Profiled in "The Laugh Crafters: Comedy Writing in Radio and TV's Golden Age" by Jordan Young (BearManor Media).
Talks about considering Lon Chaney Jr. for the top role in TV's "The Life of Riley" in the book "A Sci-Fi Swarm and Horror Horde" (McFarland & Co., 2010) by Tom Weaver.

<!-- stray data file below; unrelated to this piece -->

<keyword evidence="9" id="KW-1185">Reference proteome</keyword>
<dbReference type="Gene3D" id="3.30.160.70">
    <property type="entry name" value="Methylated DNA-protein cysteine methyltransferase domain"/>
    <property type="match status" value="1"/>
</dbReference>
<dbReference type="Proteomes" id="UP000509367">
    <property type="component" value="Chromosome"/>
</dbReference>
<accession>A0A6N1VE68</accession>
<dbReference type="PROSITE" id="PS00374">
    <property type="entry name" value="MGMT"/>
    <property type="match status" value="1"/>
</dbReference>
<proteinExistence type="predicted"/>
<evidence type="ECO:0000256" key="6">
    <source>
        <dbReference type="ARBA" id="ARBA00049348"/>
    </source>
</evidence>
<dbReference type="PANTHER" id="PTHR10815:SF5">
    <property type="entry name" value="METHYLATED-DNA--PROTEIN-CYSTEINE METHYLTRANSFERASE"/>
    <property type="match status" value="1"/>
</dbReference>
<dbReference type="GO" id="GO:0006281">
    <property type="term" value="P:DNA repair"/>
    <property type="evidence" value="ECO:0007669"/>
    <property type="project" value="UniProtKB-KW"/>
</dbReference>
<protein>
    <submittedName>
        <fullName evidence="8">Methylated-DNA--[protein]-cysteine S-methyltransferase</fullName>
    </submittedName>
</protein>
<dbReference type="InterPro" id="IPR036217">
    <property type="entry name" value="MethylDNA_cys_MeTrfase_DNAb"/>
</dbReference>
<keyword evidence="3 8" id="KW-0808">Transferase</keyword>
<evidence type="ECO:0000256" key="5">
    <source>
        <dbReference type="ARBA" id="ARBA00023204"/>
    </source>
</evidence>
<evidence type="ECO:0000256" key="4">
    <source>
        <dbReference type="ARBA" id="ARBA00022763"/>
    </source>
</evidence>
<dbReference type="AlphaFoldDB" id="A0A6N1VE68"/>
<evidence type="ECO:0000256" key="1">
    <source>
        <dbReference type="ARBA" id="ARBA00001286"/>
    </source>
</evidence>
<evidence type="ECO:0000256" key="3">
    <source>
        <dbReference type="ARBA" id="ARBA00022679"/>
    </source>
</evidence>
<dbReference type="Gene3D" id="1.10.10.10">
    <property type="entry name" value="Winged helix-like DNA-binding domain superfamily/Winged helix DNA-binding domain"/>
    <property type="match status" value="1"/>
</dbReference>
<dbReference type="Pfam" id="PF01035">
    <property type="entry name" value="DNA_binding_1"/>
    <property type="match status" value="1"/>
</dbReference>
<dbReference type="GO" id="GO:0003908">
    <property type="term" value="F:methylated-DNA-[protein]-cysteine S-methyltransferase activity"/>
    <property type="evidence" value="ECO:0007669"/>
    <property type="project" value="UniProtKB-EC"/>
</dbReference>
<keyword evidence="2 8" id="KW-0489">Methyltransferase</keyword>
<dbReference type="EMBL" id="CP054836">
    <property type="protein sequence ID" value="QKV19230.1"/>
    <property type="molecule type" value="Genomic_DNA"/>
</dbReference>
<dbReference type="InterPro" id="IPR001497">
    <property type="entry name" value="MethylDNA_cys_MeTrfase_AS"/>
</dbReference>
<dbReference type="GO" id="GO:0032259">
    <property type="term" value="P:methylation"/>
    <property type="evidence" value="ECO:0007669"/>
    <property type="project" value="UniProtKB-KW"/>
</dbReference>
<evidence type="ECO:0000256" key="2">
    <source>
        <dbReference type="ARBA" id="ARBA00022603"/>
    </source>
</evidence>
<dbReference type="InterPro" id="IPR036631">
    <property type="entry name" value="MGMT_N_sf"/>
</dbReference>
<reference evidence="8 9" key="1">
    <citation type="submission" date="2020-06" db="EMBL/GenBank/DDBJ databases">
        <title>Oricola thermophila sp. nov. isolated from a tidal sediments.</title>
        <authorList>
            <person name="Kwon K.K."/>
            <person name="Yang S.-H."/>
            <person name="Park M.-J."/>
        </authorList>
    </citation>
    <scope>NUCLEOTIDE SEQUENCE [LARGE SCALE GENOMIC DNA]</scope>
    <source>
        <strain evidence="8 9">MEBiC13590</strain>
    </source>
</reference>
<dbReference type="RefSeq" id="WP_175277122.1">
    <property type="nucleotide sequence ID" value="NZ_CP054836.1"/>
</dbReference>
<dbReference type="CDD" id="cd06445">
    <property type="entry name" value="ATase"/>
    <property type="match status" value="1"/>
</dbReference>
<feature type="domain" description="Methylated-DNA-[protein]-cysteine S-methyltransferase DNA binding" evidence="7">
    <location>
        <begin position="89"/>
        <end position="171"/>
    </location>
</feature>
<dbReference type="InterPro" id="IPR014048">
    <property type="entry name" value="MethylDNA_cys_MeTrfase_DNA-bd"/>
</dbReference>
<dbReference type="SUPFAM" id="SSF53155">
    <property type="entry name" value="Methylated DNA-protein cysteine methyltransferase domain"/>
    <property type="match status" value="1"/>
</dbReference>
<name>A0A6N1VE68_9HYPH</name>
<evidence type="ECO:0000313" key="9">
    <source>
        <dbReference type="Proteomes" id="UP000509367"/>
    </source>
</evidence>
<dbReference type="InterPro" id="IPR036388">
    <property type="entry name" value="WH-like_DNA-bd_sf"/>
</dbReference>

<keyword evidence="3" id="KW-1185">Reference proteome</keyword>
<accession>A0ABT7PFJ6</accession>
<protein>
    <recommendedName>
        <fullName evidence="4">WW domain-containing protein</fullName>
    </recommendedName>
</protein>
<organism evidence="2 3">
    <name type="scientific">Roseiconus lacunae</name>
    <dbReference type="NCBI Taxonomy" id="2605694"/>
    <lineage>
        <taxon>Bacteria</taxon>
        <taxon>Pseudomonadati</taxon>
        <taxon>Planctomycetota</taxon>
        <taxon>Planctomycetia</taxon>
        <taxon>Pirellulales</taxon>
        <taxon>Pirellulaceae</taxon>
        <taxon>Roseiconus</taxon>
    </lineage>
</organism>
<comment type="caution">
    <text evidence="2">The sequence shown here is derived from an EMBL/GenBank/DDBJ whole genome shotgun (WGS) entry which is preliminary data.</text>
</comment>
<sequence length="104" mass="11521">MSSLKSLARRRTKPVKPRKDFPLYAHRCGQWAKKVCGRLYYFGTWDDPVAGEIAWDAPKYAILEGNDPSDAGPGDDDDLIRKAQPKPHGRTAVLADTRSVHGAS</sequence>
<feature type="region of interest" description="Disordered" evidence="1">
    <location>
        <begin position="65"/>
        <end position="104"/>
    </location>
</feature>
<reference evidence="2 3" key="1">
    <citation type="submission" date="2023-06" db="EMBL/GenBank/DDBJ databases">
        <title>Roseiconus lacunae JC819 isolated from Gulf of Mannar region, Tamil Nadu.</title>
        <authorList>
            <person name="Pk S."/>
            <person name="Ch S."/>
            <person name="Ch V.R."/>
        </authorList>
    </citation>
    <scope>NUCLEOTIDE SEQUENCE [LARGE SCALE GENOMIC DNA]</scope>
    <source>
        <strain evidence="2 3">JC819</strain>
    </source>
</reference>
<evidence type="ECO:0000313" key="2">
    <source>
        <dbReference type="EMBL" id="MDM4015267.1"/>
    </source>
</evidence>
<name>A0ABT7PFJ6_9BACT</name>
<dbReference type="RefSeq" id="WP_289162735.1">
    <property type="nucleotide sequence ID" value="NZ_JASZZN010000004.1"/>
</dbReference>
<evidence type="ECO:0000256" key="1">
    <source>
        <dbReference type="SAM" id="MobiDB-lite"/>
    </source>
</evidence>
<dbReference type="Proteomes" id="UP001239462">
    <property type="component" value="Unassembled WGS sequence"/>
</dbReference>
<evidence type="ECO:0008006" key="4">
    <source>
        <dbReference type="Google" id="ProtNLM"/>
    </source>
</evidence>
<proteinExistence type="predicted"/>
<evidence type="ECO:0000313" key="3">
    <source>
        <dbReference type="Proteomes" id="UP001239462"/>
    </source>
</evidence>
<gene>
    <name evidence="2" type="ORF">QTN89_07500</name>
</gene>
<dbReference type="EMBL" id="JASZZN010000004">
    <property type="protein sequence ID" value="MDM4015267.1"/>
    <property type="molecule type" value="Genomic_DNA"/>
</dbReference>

American radio writer, who became a close friend of Groucho Marx and went on to script two classic Marx Brothers comedies (At the Circus (1939) and Go West (1940). Brecher jokingly referred to "Go West" "as the longest short ever made". He began his career as an usher at a Manhattan movie theater. A critic from "Variety" magazine told him that he could earn money writing jokes for comedians and he consequently moved to Hollywood in 1937. He wrote gags for Milton Berle and worked at MGM for some time, afterwards creating, producing and writing the popular radio sitcom "The Life of Riley" and then turning it into a feature film and a TV series.